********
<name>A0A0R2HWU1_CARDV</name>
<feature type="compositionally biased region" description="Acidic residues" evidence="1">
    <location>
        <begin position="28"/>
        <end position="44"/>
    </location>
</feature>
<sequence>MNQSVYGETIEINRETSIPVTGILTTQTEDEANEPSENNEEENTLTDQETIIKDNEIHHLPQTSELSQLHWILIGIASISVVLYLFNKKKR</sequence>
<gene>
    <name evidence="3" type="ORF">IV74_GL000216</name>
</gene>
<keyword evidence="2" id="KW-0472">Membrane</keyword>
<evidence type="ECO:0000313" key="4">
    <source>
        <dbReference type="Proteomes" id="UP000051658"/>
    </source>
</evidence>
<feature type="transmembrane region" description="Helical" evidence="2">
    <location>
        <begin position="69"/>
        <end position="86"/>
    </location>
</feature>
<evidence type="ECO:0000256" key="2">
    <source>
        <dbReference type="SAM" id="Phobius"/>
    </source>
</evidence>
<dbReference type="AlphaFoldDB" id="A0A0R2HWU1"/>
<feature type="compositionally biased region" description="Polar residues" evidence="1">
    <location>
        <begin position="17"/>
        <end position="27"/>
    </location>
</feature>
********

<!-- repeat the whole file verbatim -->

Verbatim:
<name>A0A0R2HWU1_CARDV</name>
<feature type="compositionally biased region" description="Acidic residues" evidence="1">
    <location>
        <begin position="28"/>
        <end position="44"/>
    </location>
</feature>
<sequence>MNQSVYGETIEINRETSIPVTGILTTQTEDEANEPSENNEEENTLTDQETIIKDNEIHHLPQTSELSQLHWILIGIASISVVLYLFNKKKR</sequence>
<gene>
    <name evidence="3" type="ORF">IV74_GL000216</name>
</gene>
<keyword evidence="2" id="KW-0472">Membrane</keyword>
<evidence type="ECO:0000313" key="4">
    <source>
        <dbReference type="Proteomes" id="UP000051658"/>
    </source>
</evidence>
<feature type="transmembrane region" description="Helical" evidence="2">
    <location>
        <begin position="69"/>
        <end position="86"/>
    </location>
</feature>
<evidence type="ECO:0000256" key="2">
    <source>
        <dbReference type="SAM" id="Phobius"/>
    </source>
</evidence>
<dbReference type="AlphaFoldDB" id="A0A0R2HWU1"/>
<feature type="compositionally biased region" description="Polar residues" evidence="1">
    <location>
        <begin position="17"/>
        <end position="27"/>
    </location>
</feature>